Every field of medicine has had its fair share of serendipitous scientific discovery. In fact the boom in psychiatric treatments, starting in the 1950s, was launched by the accidental discovery of our first pharmacological antidepressant: Iproniazid (Hillhouse & Porter, 2015). When looking for better treatments for tuberculosis, scientists tested the compound Iproniazid. During their experiments, patients reported uplifted mood, increased energy, and better sleep. The compound that these scientists discovered was our very first “Monoamine Oxidase Inhibitors” (MAOI) (Yeragani et al., 2011). Today we are going to break down the mechanism of MAOIs.
So what exactly is a monoamine? A monoamine is a specific type of biological compound (that gets its name from a single amine group). They are important to us, because they are often used by our nervous system as neurotransmitters (signaling molecules). Serotonin, dopamine, norepinephrine, these are all monamines that have strong implications when it comes to mental health (Australian Health Dept., 2021). MAOIs work by preventing the enzymatic breakdown of these monoamines in the nervous system. This leads to an increased amount of availability of serotonin, dopamine, and norepinephrine, as well as other lesser known neurotransmitters. This is what we believe causes the antidepressant effect of these drugs (Hillhouse & Porter, 2015; Yeragani et al., 2011).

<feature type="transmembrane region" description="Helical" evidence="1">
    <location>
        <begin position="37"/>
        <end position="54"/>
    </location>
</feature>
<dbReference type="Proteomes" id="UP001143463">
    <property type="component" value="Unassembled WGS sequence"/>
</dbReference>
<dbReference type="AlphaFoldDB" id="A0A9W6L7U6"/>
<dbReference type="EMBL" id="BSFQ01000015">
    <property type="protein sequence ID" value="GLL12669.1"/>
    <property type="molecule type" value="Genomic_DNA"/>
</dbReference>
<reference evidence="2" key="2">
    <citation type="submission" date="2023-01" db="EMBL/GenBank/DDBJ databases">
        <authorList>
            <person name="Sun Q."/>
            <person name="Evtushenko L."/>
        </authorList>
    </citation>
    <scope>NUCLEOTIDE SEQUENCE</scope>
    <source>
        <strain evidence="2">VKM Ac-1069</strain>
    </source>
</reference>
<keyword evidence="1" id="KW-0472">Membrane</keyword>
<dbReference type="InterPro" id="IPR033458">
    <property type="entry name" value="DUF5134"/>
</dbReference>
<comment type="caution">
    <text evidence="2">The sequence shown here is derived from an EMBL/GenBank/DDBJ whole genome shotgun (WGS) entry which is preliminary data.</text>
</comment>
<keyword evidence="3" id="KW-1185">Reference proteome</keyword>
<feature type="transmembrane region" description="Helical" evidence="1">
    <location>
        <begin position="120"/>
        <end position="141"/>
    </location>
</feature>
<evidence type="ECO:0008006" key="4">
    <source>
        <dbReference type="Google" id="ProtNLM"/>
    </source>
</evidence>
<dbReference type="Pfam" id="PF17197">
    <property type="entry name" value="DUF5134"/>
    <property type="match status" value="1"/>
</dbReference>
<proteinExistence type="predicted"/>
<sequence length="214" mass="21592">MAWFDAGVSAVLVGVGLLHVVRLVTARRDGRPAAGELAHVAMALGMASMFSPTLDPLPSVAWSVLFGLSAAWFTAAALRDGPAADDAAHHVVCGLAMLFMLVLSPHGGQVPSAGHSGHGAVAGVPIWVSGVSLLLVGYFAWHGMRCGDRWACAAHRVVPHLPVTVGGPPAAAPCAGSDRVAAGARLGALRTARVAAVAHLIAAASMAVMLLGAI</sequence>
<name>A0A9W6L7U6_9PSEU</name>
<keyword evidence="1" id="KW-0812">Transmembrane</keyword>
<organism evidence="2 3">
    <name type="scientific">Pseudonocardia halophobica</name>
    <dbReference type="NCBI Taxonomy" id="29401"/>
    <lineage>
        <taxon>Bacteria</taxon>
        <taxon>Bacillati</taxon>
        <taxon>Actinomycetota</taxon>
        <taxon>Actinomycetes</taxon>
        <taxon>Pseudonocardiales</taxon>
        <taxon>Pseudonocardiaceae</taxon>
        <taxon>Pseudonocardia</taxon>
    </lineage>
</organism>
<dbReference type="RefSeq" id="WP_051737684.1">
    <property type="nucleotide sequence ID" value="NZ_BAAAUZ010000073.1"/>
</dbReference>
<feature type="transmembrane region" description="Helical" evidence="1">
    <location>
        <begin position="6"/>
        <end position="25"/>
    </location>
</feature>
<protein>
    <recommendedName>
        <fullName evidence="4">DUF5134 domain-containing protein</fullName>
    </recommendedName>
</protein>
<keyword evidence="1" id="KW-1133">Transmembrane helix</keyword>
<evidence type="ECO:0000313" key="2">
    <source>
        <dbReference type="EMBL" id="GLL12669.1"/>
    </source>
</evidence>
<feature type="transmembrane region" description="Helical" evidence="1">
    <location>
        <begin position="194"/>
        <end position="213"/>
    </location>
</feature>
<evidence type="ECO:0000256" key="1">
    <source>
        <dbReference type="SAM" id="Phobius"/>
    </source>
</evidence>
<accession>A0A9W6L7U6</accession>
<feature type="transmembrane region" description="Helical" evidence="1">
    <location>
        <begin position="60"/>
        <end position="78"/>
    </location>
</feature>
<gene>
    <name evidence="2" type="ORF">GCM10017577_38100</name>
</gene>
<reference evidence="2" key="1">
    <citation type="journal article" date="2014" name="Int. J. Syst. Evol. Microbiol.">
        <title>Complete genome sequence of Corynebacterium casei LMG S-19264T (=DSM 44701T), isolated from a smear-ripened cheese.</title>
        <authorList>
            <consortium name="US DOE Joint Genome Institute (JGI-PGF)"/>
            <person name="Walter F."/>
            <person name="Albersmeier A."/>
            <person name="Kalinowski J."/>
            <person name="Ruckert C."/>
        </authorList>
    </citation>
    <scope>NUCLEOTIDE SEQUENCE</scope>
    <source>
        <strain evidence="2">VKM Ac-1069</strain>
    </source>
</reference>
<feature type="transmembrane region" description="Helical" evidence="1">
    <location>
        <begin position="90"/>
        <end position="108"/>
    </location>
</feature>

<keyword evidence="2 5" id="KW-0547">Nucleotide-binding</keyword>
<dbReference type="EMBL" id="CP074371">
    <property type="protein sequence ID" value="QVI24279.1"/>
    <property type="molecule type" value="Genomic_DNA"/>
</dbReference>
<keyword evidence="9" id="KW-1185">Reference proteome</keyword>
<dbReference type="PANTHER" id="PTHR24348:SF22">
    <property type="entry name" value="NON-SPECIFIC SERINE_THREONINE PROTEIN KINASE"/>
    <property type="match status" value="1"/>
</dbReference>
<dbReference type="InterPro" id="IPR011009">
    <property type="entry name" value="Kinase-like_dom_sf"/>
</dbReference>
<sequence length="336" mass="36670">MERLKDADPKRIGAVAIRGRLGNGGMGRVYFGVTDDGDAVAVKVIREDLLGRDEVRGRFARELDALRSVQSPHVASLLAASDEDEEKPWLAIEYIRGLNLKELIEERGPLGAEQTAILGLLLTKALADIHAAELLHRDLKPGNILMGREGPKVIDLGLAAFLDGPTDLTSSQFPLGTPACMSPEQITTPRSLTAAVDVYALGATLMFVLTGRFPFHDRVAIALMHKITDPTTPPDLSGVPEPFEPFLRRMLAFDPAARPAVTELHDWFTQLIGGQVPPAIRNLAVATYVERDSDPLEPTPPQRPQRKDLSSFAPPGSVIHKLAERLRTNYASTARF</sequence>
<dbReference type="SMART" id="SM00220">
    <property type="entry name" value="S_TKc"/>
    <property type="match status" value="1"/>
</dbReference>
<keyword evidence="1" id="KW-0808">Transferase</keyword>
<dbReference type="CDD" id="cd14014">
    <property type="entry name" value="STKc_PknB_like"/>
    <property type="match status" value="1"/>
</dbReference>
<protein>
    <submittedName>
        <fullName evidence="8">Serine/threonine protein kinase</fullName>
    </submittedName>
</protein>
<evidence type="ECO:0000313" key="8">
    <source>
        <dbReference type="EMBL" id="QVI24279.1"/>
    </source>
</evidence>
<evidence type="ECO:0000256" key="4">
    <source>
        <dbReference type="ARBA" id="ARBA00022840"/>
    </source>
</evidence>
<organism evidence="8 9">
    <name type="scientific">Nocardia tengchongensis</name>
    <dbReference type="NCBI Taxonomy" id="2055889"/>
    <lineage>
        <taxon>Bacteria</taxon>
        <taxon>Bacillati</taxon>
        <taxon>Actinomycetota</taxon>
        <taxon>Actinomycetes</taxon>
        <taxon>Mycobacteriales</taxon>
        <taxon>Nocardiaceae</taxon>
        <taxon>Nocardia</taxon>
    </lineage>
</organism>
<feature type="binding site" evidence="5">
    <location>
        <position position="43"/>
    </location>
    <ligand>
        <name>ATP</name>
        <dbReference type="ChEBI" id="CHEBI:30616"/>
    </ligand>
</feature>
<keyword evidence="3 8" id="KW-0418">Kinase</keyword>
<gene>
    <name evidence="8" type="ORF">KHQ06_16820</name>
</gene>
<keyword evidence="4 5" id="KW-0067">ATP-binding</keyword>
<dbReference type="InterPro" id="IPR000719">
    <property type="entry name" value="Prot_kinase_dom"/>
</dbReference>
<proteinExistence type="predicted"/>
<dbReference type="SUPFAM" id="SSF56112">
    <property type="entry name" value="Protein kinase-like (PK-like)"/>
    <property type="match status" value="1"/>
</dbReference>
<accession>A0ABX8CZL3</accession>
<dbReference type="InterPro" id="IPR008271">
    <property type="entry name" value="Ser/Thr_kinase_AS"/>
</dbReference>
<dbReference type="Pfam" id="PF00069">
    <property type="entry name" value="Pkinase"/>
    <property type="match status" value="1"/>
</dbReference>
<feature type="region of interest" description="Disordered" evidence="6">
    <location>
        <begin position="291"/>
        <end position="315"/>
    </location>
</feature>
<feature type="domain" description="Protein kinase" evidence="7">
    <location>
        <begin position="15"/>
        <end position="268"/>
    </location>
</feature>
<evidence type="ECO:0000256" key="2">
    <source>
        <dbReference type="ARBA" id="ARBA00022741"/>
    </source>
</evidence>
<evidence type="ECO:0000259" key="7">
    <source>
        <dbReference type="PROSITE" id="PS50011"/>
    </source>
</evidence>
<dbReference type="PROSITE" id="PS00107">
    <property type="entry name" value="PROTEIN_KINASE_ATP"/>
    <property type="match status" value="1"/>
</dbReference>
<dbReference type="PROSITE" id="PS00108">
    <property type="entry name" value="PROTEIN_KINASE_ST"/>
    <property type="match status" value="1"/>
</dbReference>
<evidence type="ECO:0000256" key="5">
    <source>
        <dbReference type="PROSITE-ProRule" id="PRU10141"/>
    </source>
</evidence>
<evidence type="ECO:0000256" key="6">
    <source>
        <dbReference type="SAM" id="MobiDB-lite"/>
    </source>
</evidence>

Since the 1950s many MAOIs have been developed and used to treat depression. However, since the development of Selective-Serotonin Reuptake Inhibitors (SSRIs), MAOI use has fallen out of favor (due to its increased risk of side effects) (Hillhouse & Porter, 2015). That said, it is important not to forget how MAOIs paved the way for modern psychopharmacology!